Julien Mailland and Kevin Driscoll, “Minitel: Welcome to the Internet” (MIT Press, 2017)
When discussing Internet history, many within the United States believe the creation myth of an Internet born in Silicon Valley. But aspects of the Internet that we use for shopping, financial transactions, and social interactions, among other things, have roots… Read More
Michel Leiris, “Phantom Africa” (Seagull Books, 2017)
Between 1931 and 1933, French writer Michel Leiris participated in a state-sponsored expedition to document the cultural practices of people in west and east Africa. The Mission Dakar-Djibouti employed some questionable, unethical methods to dispossess African communities of their cultural… Read More
Christopher Church, “Paradise Destroyed: Catastrophe and Citizenship in the French Caribbean” (U. Nebraska Press, 2017)
Hurricanes, fires, a volcano eruption: disasters are political, as Christopher Church argues. His new book, Paradise Destroyed: Catastrophe and Citizenship in the French Caribbean (University of Nebraska Press, 2017), elaborates on the particular politics of catastrophe in the… Read More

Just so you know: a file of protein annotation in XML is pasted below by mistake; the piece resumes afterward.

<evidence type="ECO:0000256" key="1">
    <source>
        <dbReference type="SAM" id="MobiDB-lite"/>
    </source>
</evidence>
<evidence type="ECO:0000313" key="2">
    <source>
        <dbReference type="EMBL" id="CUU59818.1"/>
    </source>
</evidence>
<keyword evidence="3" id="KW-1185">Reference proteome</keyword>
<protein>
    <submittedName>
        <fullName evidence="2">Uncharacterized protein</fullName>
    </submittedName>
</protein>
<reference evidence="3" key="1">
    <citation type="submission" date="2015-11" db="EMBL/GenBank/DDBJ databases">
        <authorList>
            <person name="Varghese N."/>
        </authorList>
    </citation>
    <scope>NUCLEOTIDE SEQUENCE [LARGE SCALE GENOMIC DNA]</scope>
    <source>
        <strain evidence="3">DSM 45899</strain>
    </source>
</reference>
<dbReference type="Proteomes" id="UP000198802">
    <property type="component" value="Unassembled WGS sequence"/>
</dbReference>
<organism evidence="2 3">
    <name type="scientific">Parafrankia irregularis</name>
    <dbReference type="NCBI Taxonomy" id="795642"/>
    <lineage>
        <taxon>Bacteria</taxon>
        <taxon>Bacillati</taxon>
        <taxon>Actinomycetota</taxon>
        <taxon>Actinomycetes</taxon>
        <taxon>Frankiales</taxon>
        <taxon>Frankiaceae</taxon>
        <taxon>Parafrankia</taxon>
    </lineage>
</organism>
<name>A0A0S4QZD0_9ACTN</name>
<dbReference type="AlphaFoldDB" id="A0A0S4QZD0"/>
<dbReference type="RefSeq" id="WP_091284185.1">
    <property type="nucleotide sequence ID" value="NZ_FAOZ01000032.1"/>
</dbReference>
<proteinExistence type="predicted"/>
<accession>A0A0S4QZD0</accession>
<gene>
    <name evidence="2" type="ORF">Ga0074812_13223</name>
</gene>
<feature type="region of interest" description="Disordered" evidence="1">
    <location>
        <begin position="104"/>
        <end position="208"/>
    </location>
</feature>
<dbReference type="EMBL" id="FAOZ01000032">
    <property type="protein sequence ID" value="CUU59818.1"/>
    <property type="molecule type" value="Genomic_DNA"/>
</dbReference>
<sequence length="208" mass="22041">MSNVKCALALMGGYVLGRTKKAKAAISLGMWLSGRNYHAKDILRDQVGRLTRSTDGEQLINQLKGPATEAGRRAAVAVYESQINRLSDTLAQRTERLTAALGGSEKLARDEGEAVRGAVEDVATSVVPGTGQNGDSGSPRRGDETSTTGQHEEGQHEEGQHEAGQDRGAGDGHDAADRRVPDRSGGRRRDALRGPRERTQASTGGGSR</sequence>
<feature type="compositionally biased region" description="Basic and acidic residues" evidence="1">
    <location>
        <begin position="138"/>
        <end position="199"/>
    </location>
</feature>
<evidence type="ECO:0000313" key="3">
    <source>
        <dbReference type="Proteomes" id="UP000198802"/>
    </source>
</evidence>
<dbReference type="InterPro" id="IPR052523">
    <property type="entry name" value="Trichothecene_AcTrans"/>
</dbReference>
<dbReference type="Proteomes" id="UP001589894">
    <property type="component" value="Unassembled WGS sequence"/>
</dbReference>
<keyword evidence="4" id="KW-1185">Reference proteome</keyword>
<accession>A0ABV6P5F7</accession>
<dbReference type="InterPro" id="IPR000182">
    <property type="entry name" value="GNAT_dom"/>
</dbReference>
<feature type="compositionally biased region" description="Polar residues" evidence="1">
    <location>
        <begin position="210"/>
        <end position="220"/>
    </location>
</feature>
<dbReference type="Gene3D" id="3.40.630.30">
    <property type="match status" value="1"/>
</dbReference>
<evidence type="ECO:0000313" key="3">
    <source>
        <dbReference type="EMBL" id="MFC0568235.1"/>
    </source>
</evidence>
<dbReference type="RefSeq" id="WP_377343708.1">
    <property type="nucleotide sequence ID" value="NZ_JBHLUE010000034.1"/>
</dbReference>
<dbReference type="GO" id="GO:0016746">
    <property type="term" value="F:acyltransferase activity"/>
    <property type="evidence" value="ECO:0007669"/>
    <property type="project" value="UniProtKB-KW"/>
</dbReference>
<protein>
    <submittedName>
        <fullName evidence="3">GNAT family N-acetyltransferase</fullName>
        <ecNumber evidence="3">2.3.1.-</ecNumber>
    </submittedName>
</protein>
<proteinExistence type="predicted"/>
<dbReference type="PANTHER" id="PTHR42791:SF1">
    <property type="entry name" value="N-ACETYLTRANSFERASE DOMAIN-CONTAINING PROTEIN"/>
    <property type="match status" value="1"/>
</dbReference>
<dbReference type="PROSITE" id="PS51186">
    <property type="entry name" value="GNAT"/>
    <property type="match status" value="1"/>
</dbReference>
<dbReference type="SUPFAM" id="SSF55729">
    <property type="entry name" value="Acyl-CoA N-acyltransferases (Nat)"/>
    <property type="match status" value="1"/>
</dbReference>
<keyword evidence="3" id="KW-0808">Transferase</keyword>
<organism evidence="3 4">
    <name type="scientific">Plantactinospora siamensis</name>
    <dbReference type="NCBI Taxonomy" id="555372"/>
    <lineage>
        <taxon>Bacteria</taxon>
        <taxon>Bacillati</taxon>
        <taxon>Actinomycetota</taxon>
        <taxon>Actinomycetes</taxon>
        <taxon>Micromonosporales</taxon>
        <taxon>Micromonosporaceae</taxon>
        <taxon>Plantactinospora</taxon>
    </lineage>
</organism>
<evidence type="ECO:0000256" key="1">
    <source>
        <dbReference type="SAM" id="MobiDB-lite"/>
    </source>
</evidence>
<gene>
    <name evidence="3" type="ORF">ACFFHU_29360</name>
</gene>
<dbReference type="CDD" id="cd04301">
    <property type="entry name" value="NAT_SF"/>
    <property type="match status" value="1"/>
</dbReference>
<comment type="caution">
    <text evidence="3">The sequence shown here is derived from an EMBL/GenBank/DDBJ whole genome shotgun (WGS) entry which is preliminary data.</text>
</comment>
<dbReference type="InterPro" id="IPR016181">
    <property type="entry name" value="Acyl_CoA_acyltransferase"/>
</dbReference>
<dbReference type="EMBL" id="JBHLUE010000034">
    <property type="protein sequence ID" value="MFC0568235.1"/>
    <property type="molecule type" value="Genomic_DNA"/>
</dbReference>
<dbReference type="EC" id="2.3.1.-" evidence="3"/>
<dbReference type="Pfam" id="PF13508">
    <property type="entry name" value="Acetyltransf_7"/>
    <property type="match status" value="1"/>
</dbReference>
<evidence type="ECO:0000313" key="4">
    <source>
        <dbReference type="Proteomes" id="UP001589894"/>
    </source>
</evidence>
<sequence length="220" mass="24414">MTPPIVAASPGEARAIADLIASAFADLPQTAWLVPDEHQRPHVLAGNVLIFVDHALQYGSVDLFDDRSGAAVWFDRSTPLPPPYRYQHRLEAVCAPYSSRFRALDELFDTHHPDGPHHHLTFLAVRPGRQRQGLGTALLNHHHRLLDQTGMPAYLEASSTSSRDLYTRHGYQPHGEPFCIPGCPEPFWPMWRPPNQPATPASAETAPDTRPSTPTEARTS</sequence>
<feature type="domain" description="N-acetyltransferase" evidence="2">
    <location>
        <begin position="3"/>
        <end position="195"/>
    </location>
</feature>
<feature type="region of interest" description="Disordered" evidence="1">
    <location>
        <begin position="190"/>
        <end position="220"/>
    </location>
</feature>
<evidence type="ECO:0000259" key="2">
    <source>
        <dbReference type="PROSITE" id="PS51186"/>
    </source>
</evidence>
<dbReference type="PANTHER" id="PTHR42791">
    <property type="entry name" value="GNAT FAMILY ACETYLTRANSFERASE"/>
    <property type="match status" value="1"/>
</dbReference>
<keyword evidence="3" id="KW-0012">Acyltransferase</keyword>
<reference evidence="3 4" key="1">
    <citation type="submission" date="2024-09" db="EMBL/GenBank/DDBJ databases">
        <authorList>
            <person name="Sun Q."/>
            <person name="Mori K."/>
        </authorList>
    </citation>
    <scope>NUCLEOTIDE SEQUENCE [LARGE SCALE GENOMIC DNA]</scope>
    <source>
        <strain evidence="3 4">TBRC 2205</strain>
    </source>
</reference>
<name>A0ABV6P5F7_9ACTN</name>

Kathryn Brown. ed., “Perspectives on Degas” (Routledge, 2016)
Edgar Degas died in the fall of 1917. Marking this 100th anniversary, Kathryn Brown‘s edited collection, Perspectives on Degas (Routledge, 2016) brings together a range of authors and methodologies to consider the French artist in context, to… Read More
Stuart Elden, “Foucault: The Birth of Power” (Polity Press, 2017)
How did Foucault become a public, political intellectual? In Foucault: The Birth of Power (Polity Press, 2017), Stuart Elden, Professor of Political Theory and Geography at the University of Warwick, follows up his book on Foucault’s Read More
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